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UN urges action on cross-border female genital mutilation

Health & Science


The fight against female genital mutilation (FGM) is being undermined by families taking girls to other countries to put them through the procedure, the United Nations warned Friday.

It called for concerted global action to tackle cross-border and transnational FGM, including so-called "vacation cutting" by families in the West.

Although many countries have stepped up efforts to eradicate FGM, the practice continues across the world, in part due to the "clandestine" practice of taking girls abroad, a report from the UN human rights office said.

Families, particularly in Europe and North America, take their daughters to their countries and communities of origin to undergo FGM during school holidays, the office said.

Though most countries in Africa have criminalised the practice, the report said some countries were serving as "transnational FGM hubs", while in some cases, the cutters move across borders to carry out the procedure.

"Female genital mutilation is part of a continuum of gender-based violence and has no place in a human rights-respecting universe," UN rights chief Volker Turk said in a statement.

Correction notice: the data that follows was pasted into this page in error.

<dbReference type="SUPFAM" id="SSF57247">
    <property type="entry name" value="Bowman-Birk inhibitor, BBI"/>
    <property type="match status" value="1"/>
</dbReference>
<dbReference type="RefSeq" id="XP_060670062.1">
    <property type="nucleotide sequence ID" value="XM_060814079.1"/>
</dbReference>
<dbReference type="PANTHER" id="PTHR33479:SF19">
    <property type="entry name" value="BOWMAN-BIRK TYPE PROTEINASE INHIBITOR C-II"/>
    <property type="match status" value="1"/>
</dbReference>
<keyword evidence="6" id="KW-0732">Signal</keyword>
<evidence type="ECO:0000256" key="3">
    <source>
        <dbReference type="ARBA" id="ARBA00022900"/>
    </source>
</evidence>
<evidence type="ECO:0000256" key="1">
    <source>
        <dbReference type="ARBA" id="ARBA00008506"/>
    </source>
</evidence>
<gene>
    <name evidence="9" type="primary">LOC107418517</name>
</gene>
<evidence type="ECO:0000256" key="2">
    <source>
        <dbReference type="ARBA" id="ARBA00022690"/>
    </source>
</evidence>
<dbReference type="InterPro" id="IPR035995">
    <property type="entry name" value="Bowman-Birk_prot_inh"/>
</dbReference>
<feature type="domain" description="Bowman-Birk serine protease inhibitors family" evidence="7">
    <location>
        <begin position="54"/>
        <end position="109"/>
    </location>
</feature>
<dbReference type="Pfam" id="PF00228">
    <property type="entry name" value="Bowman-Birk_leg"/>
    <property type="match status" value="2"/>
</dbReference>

"It must be eliminated in all its forms, and the gender stereotypes and patriarchal norms that anchor and perpetuate it uprooted."

The UN Children's agency UNICEF defines FGM as "the partial or total removal of the female external genitalia or other injuries to the female genital organs for non-medical reasons".

It can lead to serious health problems, including infections, bleeding, infertility and complications in childbirth, and impairs sexual pleasure.

Turk called for countries to addresses the root causes and the consequences of FGM, by harmonising legal and policy frameworks and enforcing them.

According to the UNFPA -- the UN's sexual and reproductive health agency -- more than 200 million girls and women alive today have undergone FGM.

"If the practice continues at the current pace, an estimated 68 million girls will undergo FGM between 2015 and 2030," the report said.

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